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State Standards

There are twenty-eight OSHA-approved State Plans, operating state-wide occupational safety and health programs. State Plans are required to have standards and enforcement programs that are at least as effective as OSHA's and may have different or more stringent requirements.

Under the General Duty Clause, Section 5(a)(1) of the Occupational Safety and Health Act (OSHA) of 1970, employers are required to provide their employees with a place of employment that "is free from recognizable hazards that are causing or likely to cause death or serious harm to employees." The courts have interpreted OSHA's general duty clause to mean that an employer has a legal obligation to provide a workplace free of conditions or activities that either the employer or industry recognizes as hazardous and that cause, or are likely to cause, death or serious physical harm to employees when there is a feasible method to abate the hazard. This includes heat-related hazards that are likely to cause death or serious bodily harm.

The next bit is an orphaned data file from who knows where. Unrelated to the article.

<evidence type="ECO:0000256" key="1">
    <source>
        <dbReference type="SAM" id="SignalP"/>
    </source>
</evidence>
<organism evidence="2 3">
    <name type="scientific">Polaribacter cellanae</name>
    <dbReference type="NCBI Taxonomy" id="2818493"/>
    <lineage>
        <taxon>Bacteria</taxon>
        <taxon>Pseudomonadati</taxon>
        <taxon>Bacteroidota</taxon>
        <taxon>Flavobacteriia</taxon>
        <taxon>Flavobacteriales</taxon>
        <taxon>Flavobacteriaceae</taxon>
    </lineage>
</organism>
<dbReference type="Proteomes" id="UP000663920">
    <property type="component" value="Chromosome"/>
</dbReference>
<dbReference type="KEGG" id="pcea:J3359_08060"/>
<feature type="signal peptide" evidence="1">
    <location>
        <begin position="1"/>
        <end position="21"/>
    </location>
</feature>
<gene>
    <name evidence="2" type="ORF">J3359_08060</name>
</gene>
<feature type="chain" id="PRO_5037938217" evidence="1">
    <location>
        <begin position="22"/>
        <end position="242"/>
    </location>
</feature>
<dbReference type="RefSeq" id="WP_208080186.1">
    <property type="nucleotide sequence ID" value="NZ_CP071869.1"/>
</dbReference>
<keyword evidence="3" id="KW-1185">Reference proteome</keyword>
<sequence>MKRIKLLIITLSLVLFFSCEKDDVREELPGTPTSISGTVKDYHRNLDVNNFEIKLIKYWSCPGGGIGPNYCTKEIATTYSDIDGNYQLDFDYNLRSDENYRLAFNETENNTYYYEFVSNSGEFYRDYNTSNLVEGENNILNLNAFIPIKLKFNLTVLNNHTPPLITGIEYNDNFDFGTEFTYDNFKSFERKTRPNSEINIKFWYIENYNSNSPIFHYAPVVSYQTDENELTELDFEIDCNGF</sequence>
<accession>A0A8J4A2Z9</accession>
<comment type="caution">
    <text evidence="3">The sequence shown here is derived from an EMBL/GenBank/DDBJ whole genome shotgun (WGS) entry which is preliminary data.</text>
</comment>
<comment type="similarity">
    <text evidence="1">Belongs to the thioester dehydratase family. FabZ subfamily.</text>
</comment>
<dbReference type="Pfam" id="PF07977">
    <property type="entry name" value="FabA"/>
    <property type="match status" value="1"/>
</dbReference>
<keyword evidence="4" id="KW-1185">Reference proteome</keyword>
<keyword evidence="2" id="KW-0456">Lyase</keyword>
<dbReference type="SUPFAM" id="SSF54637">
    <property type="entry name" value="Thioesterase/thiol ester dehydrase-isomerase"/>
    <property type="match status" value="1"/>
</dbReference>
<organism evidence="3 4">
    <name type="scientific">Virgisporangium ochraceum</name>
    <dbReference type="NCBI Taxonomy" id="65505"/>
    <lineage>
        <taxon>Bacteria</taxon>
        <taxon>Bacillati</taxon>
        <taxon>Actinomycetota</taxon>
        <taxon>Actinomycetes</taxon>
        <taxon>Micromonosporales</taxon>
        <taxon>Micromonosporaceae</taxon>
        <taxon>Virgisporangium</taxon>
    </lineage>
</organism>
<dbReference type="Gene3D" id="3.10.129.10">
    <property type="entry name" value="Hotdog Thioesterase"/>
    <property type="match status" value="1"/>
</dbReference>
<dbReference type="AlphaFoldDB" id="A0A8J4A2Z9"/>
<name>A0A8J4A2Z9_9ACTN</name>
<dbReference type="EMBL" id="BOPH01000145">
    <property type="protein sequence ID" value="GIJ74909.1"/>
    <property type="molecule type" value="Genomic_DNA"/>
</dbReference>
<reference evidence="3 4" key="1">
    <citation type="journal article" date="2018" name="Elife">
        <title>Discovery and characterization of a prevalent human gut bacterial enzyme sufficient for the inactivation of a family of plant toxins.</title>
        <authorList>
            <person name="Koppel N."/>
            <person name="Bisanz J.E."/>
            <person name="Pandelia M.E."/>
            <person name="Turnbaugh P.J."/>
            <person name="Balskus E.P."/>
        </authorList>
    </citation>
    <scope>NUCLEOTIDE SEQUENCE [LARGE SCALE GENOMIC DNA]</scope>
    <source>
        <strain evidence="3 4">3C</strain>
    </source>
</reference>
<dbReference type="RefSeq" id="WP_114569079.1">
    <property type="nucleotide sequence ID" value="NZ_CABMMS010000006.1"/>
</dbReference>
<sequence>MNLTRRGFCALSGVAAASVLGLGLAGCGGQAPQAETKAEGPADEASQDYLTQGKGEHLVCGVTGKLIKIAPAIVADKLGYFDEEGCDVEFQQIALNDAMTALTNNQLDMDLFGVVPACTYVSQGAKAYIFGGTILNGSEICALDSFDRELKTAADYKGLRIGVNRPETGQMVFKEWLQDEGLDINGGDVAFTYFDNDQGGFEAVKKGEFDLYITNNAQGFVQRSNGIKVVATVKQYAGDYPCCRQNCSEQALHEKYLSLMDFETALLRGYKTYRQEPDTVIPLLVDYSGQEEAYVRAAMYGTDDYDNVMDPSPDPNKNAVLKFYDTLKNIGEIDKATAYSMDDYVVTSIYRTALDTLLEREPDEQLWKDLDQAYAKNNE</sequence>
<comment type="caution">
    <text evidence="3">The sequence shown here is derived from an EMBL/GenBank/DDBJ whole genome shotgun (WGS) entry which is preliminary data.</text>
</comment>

Related Standards
  • The Personal Protective Equipment (PPE) standard at 29 CFR 1910.132(d) requires every employer in general industry to conduct a hazard assessment to determine the appropriate PPE to be used to protect employees from the hazards identified in the assessment. See also 29 CFR 1915.152 (shipyard), 29 CFR 1917.95 (maritime) and 29 CFR 1926.28 (construction).
  • The Recordkeeping regulation at 29 CFR 1904.7(b)(5) requires that employers record certain work-related injuries and illnesses. If a worker requires medical treatment beyond first aid, the worker's illness or injury must be recorded. However, if a worker merely requires first aid for the worker's condition, the employer is not required to record the condition. For example, if a worker requires intravenous fluids, the worker's condition must be recorded. But if a worker is only instructed to drink fluids for relief of heat stress, the worker's condition is not recordable. Refer to 29 CFR 1904.7(b)(5) for an explanation of the difference between medical treatment and first aid.
  • The Sanitation standards at 29 CFR 1910.141, 29 CFR 1915.88, 29 CFR 1917.127, 29 CFR 1918.95, 29 CFR 1926.51 and 29 CFR 1928.110 require employers to provide potable water.
  • The Medical Services and First Aid standards at 29 CFR 1910.151, 29 CFR 1915.87, 29 CFR 1917.26, 29 CFR 1918.97, and 29 CFR 1926.50, require that persons onsite be adequately trained to render first aid, in the absence of medical facilities within close proximity.
  • The Safety Training and Education standard for construction at 29 CFR 1926.21.
Letters of Interpretation
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